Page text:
GB: Well the police building.

KC: That's the building that was built at 7th and Jefferson there.

GB: The fairgrounds bill. That was a big issue. Let's see if I can think of any other. There's several overhead passes too.

KC: You mean expressways?

GB: I think it's, didn't they put some overhead passes over railroad crossings, over a street?

KC: I'm not sure.

GB: I'm not sure about that either.

KC: Did he go on to, as he worked as an alderman, did he go on to work on more responsible quote unquote committees? He started with the grievance committee and the fire and police committee. Did he then go on to other committees?

GB: Yes.

KC: What was the last committee on which he served?

GB: I can't recall. I believe I might be wrong, but I believe he finally was on the finance committee.

KC: Did he chair any committees himself?

GB: Not sure about that.

KC: What was your husband's greatest accomplishment? Both as an alderman and as a person?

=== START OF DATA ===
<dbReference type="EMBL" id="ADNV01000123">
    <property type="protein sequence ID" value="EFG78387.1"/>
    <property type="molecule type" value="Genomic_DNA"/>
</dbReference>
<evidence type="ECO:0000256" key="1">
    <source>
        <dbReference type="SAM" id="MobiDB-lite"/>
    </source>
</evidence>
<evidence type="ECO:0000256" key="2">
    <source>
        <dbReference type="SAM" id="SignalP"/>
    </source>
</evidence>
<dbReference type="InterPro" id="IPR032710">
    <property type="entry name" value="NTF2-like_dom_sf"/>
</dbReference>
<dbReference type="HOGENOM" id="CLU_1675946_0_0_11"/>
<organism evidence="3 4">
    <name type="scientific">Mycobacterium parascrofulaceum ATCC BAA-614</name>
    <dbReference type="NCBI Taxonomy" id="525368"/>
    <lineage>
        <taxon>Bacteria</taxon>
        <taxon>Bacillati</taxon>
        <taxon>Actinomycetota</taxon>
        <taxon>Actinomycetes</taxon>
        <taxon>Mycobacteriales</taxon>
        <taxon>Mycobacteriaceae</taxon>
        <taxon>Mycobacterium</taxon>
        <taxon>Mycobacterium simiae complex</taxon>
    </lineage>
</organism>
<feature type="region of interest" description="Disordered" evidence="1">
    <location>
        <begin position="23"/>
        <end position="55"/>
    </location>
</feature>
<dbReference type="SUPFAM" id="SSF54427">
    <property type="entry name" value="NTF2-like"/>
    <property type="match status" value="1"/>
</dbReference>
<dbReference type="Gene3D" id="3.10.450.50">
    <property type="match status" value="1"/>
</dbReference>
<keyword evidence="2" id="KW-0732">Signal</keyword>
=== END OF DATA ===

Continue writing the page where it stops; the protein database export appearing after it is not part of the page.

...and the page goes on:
GB: Well, as an alderman, I think the fact he did integrate the Police Department, the Fire Department rather and the Police Department and the parks. I think those might have been the greatest ones. He was, in my estimation, responsible for the passage of the bill. Because if he had not presented it, it would not have been an issue. And then I think as far as his business was concerned, he was in line for the presidency of the National Funeral Directors Mortician's Association. They met in August, the first week in August and he died the third week in August. So they made him, sent him a telegram, that he was because of his health, well this was done because of his health, he was made honorary president. But he had worked himself up to the second, first vice president. He would have gone in office had he'd been able to, made the meeting.

KC: I want to thank you for your time Miss Beckett. It's been enjoyable.

GB: Okay, it's been a pleasure talking to you.